Photo by Lukas from Pexels
In the Harvard Business Review of February 2009, Donald Sull wrote about the two essential characteristics of great entrepreneurs in family businesses, Agility and Absorption. Agility was characterised as “Floating like a butterfly and stinging like a bee” whereas Absorption was described as “Taking a licking and still keep kicking”. Sull then applied these characteristics to two boxing legends of yesteryear. George Foreman was the reigning heavyweight champion. He was a giant of a man. He had ABSORPTION. Challenging him was Mohammad Ali, a man with great AGILITY. It was the fight of the decade, held in Zaire in Africa, with the whole world focused on what was labeled as “Rumble in the Jungle”. The prize for the winner was USD 10 million, a very large sum in those days.
Entrepreneurial leaders and their decisions
Entrepreneurs, unfortunately, cannot be like boxers, focused on Agility OR Absorption. They need to have BOTH these qualities. They need to float like butterflies and sting like bees AND take a licking, yet keep kicking. These qualities distinguished the founders of path breaking companies known worldwide – FedEX, Walt Disney, IBM, Siemens, Merck, Johnson and Johnson and many others. Besides these two qualities that served as the foundation, they surely had other qualities which were essential to their business – technical ability for Ford, creative ability for Walt Disney, software savvy for Gates, and the list goes on.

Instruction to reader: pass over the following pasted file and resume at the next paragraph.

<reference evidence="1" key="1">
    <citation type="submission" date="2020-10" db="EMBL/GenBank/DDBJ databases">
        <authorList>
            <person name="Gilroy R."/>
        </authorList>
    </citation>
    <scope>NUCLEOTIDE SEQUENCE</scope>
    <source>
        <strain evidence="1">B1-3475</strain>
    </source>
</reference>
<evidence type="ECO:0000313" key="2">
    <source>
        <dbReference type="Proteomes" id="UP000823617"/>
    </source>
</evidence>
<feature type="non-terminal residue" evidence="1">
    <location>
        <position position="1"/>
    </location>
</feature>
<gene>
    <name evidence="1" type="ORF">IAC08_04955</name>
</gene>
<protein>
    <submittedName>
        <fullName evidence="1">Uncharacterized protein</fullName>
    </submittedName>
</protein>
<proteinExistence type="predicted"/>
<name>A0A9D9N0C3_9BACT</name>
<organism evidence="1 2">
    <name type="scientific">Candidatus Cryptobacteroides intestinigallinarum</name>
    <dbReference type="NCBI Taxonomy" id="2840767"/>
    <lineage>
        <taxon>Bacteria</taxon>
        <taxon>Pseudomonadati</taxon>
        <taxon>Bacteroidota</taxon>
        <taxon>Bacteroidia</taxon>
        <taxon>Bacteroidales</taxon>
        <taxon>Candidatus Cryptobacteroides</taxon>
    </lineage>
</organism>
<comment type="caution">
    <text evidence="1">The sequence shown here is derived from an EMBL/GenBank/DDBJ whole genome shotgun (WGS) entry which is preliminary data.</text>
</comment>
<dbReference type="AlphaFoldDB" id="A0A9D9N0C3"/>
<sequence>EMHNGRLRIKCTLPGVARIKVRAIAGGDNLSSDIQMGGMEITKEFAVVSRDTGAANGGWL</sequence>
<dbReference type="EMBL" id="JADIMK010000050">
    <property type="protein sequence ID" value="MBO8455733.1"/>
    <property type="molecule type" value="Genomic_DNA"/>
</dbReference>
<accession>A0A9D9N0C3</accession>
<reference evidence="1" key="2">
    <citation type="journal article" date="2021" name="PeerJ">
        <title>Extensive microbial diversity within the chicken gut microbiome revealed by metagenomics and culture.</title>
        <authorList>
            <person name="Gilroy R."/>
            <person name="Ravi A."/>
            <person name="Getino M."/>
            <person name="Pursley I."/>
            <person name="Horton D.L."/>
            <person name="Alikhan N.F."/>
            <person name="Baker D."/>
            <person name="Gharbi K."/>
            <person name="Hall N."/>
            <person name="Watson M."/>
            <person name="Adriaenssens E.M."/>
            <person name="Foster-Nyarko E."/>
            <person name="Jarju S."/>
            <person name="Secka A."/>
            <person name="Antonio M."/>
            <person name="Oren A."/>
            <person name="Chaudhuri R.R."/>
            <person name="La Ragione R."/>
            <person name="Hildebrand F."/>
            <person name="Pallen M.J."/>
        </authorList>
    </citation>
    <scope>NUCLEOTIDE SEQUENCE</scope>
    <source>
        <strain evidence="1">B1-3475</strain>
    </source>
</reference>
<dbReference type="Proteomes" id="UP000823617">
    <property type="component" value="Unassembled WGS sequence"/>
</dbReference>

Can this combination of 2+ always be transferred genetically? Can the Founder ensure that the next generation has the 2+, a necessity to carry on the work that has been done by the founder of the enterprise? It is for the founder to be ruthlessly clinical in assessing whether any of his children meet the criteria. This is not easy. It requires great courage to say, YES. It requires even greater courage to say, NO.
It is this “greater courage” that made me a great admirer of Lord Leverhume, the founder of Unilever, who started with Sunlight soap, to build today’s giant FMCG company, which is known worldwide. I remember him for the huge placard that he had facing his desk, which said: “Management consists of doing simple things; doing them regularly and never forgetting to do them.” He always abided by this principle that helped him immensely.
Lord Leverhume also decided that after his retirement, the company would be managed by “professionals” and not by his sons. He assured his sons that they will inherit the shares, and the company will do much better (and so will they) if it is managed by the professional managers he had identified. It would not be surprising if the present Lord Leverhume, who is undoubtedly a wealthy man, does not even know what the present turnover of Unilever worldwide is!
In family business, these are tough decisions to be made, requiring one to be cold and clinical with one’s own kith and kin. While this may be unpleasant, it is a necessity. To the two essentials for entrepreneurs must be added the third – fair judgment. It is for the good of the organisation and the whole team, rather than, only for the good of the individual and his immediate family.
If all three essentials are present, it is the best combination that a family business can have. And these family businesses are truly blessed!